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June 21, 2011

Bubble-filling technique can identify test-takers

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Who knew?

From Christopher Shea's June 16, 2011 Wall Street Journal story:

People who fill out bubble forms like those ubiquitous fill-in-the-circle tests use distinctive pencil strokes that can be used to identify them, researchers report. They programmed a computer to take stock of 804 potentially tell-tale aspects of people's pencil strokes on such forms. These include the mark's center of mass, the variance of pencil strokes from the bubble's radius, and the depth of shading, as well as more mathematically advanced measures.

The computer analyzed 92 student surveys, checking a dozen marks from each respondent. Then the researchers scrutinized eight marks from a randomly picked person. The computer identified its man or woman 51% of the time. The correct answer was among the computer's top three choices 75% of the time and was 92.4% of the time among the top 10.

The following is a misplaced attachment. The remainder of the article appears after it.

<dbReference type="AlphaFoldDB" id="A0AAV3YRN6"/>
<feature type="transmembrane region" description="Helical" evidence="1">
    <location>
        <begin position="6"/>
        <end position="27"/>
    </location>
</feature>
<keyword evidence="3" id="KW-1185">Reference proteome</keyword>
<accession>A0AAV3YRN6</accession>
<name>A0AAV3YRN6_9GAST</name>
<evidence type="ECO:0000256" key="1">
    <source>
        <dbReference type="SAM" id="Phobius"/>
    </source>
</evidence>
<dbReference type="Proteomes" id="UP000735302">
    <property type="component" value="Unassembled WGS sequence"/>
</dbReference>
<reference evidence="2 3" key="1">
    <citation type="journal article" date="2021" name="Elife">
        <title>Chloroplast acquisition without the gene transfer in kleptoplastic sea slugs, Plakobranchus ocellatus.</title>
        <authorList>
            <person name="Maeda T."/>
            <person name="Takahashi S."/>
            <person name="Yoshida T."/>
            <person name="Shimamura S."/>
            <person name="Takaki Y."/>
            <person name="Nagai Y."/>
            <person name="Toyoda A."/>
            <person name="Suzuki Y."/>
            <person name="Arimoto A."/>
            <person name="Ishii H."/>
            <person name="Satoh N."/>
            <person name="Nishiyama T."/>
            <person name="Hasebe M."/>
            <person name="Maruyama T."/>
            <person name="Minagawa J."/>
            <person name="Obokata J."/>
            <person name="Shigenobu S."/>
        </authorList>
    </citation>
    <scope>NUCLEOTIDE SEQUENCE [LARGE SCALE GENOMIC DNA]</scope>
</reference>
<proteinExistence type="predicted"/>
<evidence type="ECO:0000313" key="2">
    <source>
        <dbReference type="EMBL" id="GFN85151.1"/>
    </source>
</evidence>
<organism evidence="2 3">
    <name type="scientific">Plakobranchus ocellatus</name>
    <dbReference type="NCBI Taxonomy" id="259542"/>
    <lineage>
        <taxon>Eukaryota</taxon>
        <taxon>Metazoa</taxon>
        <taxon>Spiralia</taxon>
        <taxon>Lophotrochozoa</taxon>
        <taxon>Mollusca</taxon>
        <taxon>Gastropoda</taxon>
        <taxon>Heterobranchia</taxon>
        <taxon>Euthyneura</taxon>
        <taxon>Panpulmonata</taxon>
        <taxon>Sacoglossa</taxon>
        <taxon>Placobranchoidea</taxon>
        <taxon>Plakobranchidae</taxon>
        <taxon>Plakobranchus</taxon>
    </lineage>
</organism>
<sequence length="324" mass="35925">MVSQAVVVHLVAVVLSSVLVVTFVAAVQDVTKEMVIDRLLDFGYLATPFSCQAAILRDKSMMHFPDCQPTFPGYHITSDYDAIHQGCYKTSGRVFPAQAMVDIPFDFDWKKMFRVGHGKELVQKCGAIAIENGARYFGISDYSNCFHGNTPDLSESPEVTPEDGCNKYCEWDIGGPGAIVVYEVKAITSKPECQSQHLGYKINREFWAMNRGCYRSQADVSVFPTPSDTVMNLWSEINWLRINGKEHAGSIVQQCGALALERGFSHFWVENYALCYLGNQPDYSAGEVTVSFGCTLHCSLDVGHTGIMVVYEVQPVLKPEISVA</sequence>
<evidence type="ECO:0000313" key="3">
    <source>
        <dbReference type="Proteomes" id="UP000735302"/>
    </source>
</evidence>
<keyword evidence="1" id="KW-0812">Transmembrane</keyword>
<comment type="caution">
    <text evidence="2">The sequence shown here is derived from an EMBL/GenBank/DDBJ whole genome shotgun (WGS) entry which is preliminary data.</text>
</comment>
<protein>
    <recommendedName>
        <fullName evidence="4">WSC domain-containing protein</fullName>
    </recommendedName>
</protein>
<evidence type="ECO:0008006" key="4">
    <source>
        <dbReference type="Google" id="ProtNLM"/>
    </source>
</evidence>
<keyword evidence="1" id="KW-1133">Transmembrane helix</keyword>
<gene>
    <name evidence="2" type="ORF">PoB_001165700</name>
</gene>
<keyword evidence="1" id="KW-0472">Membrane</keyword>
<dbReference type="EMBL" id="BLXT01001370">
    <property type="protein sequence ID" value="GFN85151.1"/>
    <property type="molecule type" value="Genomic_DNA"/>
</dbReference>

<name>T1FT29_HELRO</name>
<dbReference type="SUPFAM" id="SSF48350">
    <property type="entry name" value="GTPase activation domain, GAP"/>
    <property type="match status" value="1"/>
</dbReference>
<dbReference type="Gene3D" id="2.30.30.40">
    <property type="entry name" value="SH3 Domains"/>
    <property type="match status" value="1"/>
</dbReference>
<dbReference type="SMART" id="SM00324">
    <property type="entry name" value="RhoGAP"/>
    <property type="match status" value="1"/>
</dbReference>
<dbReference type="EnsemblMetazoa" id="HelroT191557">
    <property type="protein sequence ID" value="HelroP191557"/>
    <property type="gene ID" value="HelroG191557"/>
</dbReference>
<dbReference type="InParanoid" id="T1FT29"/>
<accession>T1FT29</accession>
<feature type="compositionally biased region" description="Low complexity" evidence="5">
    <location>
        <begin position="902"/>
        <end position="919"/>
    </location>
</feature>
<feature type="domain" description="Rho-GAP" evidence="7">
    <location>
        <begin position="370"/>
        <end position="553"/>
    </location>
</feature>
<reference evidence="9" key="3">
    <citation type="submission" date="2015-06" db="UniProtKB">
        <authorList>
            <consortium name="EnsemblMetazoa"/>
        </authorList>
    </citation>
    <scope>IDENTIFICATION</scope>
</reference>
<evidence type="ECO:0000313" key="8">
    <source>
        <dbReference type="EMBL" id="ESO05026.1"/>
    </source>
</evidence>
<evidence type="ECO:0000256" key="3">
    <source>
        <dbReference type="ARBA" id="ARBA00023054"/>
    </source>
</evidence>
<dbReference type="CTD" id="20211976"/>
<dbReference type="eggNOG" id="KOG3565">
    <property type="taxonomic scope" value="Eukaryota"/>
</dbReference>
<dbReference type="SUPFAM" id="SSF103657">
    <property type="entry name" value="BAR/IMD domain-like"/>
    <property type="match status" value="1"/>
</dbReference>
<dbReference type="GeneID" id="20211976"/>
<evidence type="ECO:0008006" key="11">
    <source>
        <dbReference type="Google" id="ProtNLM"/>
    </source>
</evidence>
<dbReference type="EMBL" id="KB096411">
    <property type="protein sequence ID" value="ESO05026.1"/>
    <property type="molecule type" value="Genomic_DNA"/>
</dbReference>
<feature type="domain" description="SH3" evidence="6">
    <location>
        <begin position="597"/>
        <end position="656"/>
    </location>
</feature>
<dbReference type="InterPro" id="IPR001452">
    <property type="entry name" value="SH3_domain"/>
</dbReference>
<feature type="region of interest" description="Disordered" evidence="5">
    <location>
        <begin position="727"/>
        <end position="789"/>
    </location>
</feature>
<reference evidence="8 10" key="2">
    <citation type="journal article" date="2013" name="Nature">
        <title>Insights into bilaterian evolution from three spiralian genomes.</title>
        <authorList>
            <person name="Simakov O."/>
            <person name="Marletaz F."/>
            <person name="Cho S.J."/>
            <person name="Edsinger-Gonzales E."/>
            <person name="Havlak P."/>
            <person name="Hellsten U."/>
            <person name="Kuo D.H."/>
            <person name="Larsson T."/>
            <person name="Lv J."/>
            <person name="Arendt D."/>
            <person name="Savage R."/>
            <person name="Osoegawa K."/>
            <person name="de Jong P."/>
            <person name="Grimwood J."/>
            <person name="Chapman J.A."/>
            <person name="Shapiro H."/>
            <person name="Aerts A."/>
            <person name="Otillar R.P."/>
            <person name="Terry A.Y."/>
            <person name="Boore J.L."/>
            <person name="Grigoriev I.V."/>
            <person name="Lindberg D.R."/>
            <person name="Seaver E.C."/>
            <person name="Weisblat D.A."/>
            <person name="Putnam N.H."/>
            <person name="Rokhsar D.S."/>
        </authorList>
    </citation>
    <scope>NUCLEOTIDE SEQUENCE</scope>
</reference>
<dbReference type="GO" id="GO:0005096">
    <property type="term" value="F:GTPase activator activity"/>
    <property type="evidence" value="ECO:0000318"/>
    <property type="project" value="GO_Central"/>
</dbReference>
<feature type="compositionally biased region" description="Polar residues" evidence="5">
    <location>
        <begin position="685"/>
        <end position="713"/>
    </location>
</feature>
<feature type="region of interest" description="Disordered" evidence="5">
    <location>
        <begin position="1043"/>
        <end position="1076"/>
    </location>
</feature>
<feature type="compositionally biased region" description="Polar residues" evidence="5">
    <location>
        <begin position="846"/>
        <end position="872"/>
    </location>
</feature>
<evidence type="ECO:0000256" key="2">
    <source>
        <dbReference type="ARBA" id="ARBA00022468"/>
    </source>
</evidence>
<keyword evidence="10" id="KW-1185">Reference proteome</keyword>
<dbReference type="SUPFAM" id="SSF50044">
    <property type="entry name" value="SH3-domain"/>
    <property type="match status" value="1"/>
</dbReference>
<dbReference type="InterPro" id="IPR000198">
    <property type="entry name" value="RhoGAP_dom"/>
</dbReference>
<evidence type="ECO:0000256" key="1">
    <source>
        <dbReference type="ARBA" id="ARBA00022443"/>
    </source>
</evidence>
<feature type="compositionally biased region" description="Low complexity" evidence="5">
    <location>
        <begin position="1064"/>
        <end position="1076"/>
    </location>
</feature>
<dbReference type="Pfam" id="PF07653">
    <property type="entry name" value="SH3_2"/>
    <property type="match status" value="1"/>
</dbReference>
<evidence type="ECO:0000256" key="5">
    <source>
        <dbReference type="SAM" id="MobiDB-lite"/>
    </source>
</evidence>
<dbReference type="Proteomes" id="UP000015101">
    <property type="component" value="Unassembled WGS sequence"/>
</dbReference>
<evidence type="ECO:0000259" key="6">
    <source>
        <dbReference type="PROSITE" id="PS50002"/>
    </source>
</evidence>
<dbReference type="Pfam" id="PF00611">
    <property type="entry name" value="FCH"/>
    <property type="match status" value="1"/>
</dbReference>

The method could be used to catch students who hire proxies to take their SATs and teachers who change answers on their students' high-stakes tests. But employers, the researchers said, could also use it to monitor the voting habits of their employees, since some jurisdictions, in the interest of transparency, release scans of voters' bubble forms, without attaching their names.

The paper "Bubble Trouble: Off-Line De-Anonymization of Bubble Forms," by Joseph A. Calandrino, William Clarkson and Edward W. Felten, will be presented at the USENIX Security Symposium in August.

Can't wait that long?

No problema, I've got you covered.

Read the paper in its entirety here.

Fair warning: there goes the day.

[via Freedom to Tinker]

June 21, 2011 at 05:01 PM | Permalink


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Comments

I've read the 14 page paper. Alas, I can find no reference to those tests that are "signed" by the takers. I'm fairly certain that a good 20% come with a printed name - whether it is really the taker's name - or the name of the prof's pet - is a question that the study wholly fails to address.

Posted by: 6.02*10^23 | Jun 21, 2011 7:59:27 PM

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